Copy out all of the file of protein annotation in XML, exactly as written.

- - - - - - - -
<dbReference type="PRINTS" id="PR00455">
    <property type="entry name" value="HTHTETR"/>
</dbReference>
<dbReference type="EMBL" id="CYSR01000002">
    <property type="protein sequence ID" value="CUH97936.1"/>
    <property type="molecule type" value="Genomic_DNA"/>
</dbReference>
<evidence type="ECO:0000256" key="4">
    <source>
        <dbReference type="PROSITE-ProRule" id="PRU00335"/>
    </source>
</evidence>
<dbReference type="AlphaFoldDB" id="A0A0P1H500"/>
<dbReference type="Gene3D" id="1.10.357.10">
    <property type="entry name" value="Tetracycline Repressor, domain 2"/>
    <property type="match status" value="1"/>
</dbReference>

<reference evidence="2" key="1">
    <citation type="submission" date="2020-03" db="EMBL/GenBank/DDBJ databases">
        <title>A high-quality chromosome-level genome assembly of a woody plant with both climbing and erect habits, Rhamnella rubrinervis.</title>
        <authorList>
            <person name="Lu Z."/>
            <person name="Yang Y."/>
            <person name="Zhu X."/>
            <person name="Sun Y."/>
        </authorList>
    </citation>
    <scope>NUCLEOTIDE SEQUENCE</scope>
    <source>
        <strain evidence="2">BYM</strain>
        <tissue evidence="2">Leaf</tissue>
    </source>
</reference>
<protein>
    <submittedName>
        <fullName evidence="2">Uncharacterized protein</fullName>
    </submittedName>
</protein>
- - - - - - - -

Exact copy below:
<dbReference type="PRINTS" id="PR00455">
    <property type="entry name" value="HTHTETR"/>
</dbReference>
<dbReference type="EMBL" id="CYSR01000002">
    <property type="protein sequence ID" value="CUH97936.1"/>
    <property type="molecule type" value="Genomic_DNA"/>
</dbReference>
<evidence type="ECO:0000256" key="4">
    <source>
        <dbReference type="PROSITE-ProRule" id="PRU00335"/>
    </source>
</evidence>
<dbReference type="AlphaFoldDB" id="A0A0P1H500"/>
<dbReference type="Gene3D" id="1.10.357.10">
    <property type="entry name" value="Tetracycline Repressor, domain 2"/>
    <property type="match status" value="1"/>
</dbReference>

<reference evidence="2" key="1">
    <citation type="submission" date="2020-03" db="EMBL/GenBank/DDBJ databases">
        <title>A high-quality chromosome-level genome assembly of a woody plant with both climbing and erect habits, Rhamnella rubrinervis.</title>
        <authorList>
            <person name="Lu Z."/>
            <person name="Yang Y."/>
            <person name="Zhu X."/>
            <person name="Sun Y."/>
        </authorList>
    </citation>
    <scope>NUCLEOTIDE SEQUENCE</scope>
    <source>
        <strain evidence="2">BYM</strain>
        <tissue evidence="2">Leaf</tissue>
    </source>
</reference>
<protein>
    <submittedName>
        <fullName evidence="2">Uncharacterized protein</fullName>
    </submittedName>
</protein>